At page 260 in Bertrand Russell’s autobiography there’s this gem:
Late into the night I stayed alone in the streets, watching the temper of the crowd, as I had done in the August days four years before. The crowd was frivolous still, and had learned nothing during the period of horror, except to snatch at pleasure more recklessly than before. I felt strangely solitary amid the rejoicings, like a ghost dropped by accident from some other planet. True, I rejoiced also, but I could find nothing in common between my rejoicing and that of the crowd. Throughout my life I have longed to feel that oneness with large bodies of human beings that is experienced by the members of enthusiastic crowds. The longing has often been strong enough to lead me into self-deception. I have imagined myself in turn a Liberal, a Socialist, or a Pacifist, but I have never been any of these things, in any profound sense. Always the sceptical intellect, when I have most wished it silent, has whispered doubts to me, has cut me off from the facile enthusiasms of others, and has transported me into a desolate solitude.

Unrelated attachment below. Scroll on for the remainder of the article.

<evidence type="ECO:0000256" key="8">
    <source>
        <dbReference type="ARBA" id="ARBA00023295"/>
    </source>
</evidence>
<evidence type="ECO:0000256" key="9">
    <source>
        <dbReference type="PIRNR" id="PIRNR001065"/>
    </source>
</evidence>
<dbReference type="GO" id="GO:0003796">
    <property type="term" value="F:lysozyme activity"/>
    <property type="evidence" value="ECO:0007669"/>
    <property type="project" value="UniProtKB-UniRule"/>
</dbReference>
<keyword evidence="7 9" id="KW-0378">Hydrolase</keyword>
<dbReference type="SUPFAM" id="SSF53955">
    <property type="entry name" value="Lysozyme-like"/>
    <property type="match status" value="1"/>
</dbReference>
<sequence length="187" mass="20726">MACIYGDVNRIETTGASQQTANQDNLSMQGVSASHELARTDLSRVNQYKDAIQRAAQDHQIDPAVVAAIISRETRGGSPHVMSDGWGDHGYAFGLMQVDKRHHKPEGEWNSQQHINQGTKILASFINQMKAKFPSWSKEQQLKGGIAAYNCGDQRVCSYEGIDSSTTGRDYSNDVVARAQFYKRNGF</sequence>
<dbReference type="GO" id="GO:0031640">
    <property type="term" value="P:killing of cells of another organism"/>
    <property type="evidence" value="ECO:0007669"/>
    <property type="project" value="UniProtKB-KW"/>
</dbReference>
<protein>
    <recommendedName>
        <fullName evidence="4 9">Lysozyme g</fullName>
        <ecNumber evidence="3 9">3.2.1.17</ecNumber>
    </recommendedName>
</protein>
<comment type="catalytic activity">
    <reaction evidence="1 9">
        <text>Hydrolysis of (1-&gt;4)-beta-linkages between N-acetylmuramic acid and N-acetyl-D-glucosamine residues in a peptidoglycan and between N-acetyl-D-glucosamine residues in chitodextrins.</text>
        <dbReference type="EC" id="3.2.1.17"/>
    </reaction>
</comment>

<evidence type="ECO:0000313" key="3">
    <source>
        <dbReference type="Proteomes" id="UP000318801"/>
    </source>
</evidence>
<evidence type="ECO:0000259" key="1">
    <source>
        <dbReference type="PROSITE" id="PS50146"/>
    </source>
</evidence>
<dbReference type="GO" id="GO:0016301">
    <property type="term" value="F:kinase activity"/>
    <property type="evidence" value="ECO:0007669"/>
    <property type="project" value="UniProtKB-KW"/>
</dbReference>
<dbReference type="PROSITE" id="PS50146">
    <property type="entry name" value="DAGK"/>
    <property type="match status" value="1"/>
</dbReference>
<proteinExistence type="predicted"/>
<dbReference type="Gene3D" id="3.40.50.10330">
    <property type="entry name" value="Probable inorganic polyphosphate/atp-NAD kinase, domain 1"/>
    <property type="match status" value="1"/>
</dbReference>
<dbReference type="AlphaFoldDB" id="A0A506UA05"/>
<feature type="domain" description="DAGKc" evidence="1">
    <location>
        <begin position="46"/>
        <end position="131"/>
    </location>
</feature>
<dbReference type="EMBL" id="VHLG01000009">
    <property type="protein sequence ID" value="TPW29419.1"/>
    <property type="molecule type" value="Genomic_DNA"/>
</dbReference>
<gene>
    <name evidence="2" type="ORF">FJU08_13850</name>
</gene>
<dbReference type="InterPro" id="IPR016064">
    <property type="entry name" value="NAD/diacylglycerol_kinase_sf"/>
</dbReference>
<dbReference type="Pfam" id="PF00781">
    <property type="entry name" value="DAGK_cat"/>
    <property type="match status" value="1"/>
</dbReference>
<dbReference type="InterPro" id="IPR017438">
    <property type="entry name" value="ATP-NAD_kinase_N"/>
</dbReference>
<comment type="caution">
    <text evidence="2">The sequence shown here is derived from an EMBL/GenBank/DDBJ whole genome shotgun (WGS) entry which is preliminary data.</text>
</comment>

I find it quite interesting then to compare this to Russell’s Paradox in Set Theory. Here’s the excempt from Wikipedia:
According to naive set theory, any definable collection is a set. Let R be the set of all sets that are not members of themselves. If R is not a member of itself, then its definition dictates that it must contain itself, and if it contains itself, then it contradicts its own definition as the set of all sets that are not members of themselves. This contradiction is Russell’s paradox. Symbolically:
I’m probably just seeing shadow beings where no beings reside, but somehow I see Russell’s paradox describing exactly the feeling he had in the crowd. The paradox of the skeptic. I find it hard right now to formulate what I exactly mean with that, since I am myself not sure what it is that I’m seeing.
Nevertheless, I felt a deep connection to Russell upon reading the excerpt. Having also been through war, and having been within a crowd akin to his, feeling both the need to belong and the need for the sober yet somber skepticism, the excerpt put a bittersweet smile on my face.